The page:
The Jamaican cabinet has approved a bill to legalise the possession of small amounts of marijuana.
The bill appears to be a full-on decriminalisation and legalisation: The country is eliminating criminal penalties for possession and setting up a Cannabis Licensing Authority, though unlicensed export of marijuana will continue to be illegal.
The bill, which will to the senate for approval on Friday 23 January, is a major boost for Jamaica’s Rastafarian’s who use marijuana for religious purposes. If the bill goes through they will be able to smoke it without fear of prosecution.
If passed, the legislation will ensure that possession of two ounces of the drug will no longer be a criminal offence and allow individuals to cultivate up to five plants on their premises.
Marijuana farming has long been a profitable source of income for some Jamaican farmers despite its illegal status in the country. A preliminary report by the Caribbean Community of 15 nations and territories said medical marijuana could help boost the region’s economy.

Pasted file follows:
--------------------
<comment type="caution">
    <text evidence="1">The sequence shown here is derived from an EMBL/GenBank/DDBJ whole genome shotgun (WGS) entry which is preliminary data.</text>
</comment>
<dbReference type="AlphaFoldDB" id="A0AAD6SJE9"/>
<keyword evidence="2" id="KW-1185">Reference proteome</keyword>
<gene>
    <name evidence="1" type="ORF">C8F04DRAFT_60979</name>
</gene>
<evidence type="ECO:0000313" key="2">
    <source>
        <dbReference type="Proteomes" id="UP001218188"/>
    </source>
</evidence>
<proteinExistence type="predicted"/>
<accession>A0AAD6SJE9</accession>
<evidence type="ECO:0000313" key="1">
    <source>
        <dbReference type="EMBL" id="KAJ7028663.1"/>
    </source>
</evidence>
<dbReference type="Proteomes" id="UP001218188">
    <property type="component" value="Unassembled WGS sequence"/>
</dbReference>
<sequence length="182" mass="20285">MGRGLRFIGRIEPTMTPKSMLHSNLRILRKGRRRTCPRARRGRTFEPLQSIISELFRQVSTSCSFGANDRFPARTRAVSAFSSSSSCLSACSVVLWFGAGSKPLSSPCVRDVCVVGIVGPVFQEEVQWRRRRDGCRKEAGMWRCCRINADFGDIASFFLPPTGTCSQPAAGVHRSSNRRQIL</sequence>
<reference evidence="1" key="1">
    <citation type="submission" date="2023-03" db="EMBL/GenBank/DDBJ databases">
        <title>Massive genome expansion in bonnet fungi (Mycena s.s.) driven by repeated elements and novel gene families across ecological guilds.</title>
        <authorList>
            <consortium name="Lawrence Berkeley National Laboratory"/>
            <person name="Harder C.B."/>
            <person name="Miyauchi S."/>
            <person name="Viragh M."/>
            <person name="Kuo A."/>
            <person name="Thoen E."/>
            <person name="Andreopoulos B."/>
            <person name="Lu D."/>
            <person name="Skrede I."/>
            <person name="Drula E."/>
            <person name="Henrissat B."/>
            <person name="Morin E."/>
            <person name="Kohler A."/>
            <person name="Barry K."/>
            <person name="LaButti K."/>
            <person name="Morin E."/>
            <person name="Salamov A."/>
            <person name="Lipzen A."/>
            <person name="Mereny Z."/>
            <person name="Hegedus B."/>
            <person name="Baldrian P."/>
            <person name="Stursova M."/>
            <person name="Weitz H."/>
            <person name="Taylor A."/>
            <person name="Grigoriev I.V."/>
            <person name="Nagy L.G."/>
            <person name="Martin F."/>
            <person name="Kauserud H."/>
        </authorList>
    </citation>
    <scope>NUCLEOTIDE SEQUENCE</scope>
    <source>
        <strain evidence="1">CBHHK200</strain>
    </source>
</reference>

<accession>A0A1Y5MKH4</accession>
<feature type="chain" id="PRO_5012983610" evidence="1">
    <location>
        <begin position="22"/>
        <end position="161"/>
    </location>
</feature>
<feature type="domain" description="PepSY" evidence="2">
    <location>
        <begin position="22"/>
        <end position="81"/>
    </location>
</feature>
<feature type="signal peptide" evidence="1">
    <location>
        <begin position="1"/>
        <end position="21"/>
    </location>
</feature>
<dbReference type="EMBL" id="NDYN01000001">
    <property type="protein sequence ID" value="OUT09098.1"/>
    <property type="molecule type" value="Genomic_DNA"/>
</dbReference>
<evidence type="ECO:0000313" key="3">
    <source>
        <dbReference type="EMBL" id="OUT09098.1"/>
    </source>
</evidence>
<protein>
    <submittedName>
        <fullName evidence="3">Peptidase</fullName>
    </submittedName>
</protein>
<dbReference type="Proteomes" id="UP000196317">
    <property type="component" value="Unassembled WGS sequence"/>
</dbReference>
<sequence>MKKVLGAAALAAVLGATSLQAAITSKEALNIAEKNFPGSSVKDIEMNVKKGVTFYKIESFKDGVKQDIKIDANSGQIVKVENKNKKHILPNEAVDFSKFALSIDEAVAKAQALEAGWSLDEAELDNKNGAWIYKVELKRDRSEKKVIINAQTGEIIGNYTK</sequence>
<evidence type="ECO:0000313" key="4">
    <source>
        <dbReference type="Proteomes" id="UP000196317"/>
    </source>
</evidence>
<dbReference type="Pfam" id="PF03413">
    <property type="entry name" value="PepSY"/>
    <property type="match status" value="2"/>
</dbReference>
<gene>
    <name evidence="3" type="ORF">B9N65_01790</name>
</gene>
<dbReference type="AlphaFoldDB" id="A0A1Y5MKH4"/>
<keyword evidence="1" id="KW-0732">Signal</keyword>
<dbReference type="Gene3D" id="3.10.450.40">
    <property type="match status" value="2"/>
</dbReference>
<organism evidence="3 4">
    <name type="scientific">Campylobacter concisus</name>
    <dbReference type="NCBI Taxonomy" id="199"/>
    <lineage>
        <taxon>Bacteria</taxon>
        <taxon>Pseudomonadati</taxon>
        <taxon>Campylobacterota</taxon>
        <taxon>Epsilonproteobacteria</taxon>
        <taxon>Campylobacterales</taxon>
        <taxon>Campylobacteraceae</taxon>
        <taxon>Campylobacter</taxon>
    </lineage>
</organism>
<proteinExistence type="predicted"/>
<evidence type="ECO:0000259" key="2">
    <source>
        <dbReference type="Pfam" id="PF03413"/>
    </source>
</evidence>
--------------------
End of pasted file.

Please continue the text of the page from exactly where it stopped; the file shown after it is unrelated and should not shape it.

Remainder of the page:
Previous efforts to decriminalize marijuana, or “ganja” as it is largely known in Jamaica, failed to advance because Jamaican officials feared they would violate international treaties and bring sanctions from Washington. But those concerns have lessened now that a number of nations and some US states have relaxed marijuana laws.
The Cannabis Commercial and Medicinal Research Taskforce (CCMRT) says it is pleased at Cabinet’s “bold move” towards ganja decriminalisation and the establishment of a legal and regulated medical ganja regime.
Although Jamaica relies heavily on tourism the benefits are not shared among a wide cross section of the population. With the legalisation of ganga maybe this will change and more people will leave their hotel compounds and cruise ships and venture out into Jamaica proper.
Jamaica should now look to legalising the growth of industrial hemp. This would also provide a boost to the economy.